Coachella Valley Community Research Initiative, Inc.
Colorado Health Network
Colorado Organizations Responding to AIDS (CORA)
Community Access National Network
C.O.R.E. Medical Clinic, Inc.
DC Fights Back!!
G III Associates
Gay Liberation Front NYC
GNP+ (Global Network of People Living with HIV)
Good Samaritan Project
Harm Reduction Coalition
Healthy Rhythm Community Art Gallery
Hep C Alliance
Hep Free Hawaii
Hispanic Health Network
HIV Medicine Association
Illinois Alliance for Sound AIDS Policy (IL ASAP)
Illinois Public Health Association
Latino Commission on AIDS
Liver Health Connection
Los Angeles Community Health Project
LLHC (Louisiana Latino Health Coalition for HIV/AIDS Awareness)
Marin AIDS Project
National Alliance of State & Territorial AIDS Directors
Needle Exchange Emergency Distribution (NEED)
Okaloosa AIDS Support & Informational Services, Inc
Orange County Needle Exchange Program (OCNEP)
Pharma Greed Kills
Point Defiance AIDS Projects
Positive Iowans Taking Charge
Positive Life Palm Springs
Positive Women’s Network – USA (PWN-USA)
Projekt Information e.V.
Promise of Justice Initative
Sacramento Area S.T.O.P. Hepatitis Task-Force
San Francisco Hepatitis C Task Force
Santa Rosa Community Health Centers
San Francisco Department of Public Health
Southern AIDS Coalition
Southern HIV/AIDS Strategy Initiative (SASI)
Tennessee Association of People With AIDS
Test Positive Aware Network
Treatment Action Group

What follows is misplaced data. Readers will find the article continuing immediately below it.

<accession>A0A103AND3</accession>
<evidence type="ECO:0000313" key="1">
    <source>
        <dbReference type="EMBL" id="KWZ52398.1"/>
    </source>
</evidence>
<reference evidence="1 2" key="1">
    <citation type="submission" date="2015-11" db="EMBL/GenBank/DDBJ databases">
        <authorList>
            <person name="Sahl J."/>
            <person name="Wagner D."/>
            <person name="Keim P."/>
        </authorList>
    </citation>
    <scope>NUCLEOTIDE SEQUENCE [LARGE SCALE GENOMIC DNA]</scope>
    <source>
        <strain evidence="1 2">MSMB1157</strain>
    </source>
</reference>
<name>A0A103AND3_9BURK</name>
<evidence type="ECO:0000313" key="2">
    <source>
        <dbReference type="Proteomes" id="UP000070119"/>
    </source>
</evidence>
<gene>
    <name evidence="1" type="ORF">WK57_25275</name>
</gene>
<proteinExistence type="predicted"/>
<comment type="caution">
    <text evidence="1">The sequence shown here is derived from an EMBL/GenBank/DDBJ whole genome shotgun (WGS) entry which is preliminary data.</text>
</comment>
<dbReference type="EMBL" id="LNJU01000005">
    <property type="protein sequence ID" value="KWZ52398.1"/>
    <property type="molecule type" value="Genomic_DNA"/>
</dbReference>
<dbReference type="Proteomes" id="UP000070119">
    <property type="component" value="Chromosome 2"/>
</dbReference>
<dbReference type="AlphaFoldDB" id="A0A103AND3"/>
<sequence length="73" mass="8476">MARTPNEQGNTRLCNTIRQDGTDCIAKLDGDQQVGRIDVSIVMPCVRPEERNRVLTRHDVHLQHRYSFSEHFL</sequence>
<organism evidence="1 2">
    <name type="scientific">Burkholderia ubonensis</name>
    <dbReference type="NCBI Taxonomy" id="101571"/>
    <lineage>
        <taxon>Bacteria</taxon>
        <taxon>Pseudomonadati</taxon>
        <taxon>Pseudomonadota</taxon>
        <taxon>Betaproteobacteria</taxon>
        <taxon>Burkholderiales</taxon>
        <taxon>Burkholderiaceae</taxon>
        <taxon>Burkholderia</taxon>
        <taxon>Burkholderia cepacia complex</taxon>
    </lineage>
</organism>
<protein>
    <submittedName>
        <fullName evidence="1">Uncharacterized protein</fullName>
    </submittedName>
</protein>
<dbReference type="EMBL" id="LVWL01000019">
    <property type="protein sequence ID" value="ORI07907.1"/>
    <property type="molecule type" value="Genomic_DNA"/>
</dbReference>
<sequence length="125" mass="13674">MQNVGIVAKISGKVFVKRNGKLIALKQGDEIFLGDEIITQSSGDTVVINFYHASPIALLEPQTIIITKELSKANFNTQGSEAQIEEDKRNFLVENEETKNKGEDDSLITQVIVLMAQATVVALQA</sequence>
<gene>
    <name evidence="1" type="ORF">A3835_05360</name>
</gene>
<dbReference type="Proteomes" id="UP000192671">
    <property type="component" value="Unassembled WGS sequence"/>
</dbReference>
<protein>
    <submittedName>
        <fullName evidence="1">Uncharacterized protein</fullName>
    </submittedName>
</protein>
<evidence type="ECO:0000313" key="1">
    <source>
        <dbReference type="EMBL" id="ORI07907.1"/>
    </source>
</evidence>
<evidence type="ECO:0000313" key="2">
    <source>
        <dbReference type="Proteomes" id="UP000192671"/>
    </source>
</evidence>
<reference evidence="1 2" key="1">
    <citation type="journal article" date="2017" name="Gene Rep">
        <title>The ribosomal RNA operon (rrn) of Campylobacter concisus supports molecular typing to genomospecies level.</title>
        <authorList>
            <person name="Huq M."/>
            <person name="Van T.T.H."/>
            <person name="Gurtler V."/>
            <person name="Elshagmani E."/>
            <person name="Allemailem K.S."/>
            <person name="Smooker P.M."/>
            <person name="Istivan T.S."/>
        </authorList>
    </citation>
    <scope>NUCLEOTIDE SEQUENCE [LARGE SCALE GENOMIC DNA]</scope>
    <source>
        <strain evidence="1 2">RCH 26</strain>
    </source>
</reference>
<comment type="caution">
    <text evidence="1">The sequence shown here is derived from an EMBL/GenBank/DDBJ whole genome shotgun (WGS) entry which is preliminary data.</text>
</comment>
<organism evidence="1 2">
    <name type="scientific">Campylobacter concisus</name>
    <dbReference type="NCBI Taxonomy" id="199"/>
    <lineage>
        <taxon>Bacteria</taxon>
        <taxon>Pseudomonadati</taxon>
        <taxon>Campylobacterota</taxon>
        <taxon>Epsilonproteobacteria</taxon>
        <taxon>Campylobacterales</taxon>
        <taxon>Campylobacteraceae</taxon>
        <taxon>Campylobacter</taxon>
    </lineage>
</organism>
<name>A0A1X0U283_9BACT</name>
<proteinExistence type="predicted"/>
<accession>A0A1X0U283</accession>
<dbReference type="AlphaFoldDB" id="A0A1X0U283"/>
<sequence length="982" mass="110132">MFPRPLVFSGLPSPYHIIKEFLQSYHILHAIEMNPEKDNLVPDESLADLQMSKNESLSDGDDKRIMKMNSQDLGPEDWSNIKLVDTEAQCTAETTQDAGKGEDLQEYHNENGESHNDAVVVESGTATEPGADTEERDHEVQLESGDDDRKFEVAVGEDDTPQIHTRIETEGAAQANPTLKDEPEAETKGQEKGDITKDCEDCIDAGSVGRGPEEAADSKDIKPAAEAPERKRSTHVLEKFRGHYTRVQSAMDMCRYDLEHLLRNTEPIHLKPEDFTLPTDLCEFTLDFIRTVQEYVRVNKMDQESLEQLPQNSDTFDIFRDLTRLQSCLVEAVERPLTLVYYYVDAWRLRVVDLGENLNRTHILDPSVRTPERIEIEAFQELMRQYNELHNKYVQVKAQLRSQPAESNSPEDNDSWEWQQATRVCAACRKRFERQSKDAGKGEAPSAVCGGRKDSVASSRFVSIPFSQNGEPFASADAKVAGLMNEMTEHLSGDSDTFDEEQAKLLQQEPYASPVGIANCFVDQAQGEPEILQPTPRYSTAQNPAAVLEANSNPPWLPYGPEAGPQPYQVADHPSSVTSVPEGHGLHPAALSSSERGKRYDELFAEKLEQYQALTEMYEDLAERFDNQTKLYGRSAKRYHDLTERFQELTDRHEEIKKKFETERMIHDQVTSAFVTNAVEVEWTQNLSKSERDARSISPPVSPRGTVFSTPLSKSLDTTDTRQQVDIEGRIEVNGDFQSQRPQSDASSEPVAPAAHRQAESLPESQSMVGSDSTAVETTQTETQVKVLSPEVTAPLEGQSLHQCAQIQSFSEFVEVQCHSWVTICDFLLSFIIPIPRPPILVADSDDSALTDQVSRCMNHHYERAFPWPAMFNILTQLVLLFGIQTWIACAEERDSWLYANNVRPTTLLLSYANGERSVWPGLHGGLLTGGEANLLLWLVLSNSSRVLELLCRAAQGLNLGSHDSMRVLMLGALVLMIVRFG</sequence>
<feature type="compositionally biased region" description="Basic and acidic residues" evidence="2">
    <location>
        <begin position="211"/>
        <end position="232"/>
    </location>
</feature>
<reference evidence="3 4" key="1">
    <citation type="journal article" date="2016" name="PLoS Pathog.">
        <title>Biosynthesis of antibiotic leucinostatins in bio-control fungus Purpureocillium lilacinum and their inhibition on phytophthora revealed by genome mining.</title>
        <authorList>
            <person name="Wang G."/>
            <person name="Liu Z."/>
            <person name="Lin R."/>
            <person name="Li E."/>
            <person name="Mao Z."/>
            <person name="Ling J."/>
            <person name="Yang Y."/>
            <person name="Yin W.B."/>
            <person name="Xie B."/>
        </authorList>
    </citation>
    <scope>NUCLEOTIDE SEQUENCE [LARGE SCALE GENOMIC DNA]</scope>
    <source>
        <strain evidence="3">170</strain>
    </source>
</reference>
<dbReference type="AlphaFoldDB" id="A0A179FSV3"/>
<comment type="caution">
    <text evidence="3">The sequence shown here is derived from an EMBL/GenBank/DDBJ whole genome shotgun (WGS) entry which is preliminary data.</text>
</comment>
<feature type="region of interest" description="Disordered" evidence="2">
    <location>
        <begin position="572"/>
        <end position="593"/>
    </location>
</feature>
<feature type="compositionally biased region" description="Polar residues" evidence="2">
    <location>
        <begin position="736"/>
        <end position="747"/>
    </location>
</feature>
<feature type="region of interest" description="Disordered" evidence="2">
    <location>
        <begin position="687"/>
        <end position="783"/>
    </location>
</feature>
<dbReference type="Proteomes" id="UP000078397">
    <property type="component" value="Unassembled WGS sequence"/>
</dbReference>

Treatment Access Expansion Project
Treatment Educat10n Network
Trystereo/New Orleans Harm Reduction Network
VOCAL New York
United States People Living with HIV Caucus
Universities Allied for Essential Medicines
University of Sussex
The Wall Las Memorias Project
Western North Carolina Community Health Services (WNCCHS)
Westside HIV/AIDS Regional Planning Council (WHARP), Chicago
Zephyr LTNP Foundation, Inc.
Juan Fernandez Ochoa
George Kerr III
Annunziata van Voorene
Fair Pricing Coalition Core Pricing and Access Principles and Requests
• Institute a price freeze for all currently approved HIV and HCV drugs for the next two years, and for a two-year period henceforth from the date of FDA approval on all new HIV and Viral Hepatitis drugs.
• Thereafter, if you must, take no more than one price increase annually, and at no more than the rise of the medical CPI. In addition, provide the FPC with prior notice within the bounds of relevant laws, of the rationale for all price increases, and if possible, a call in advance to discuss any “potential” increase.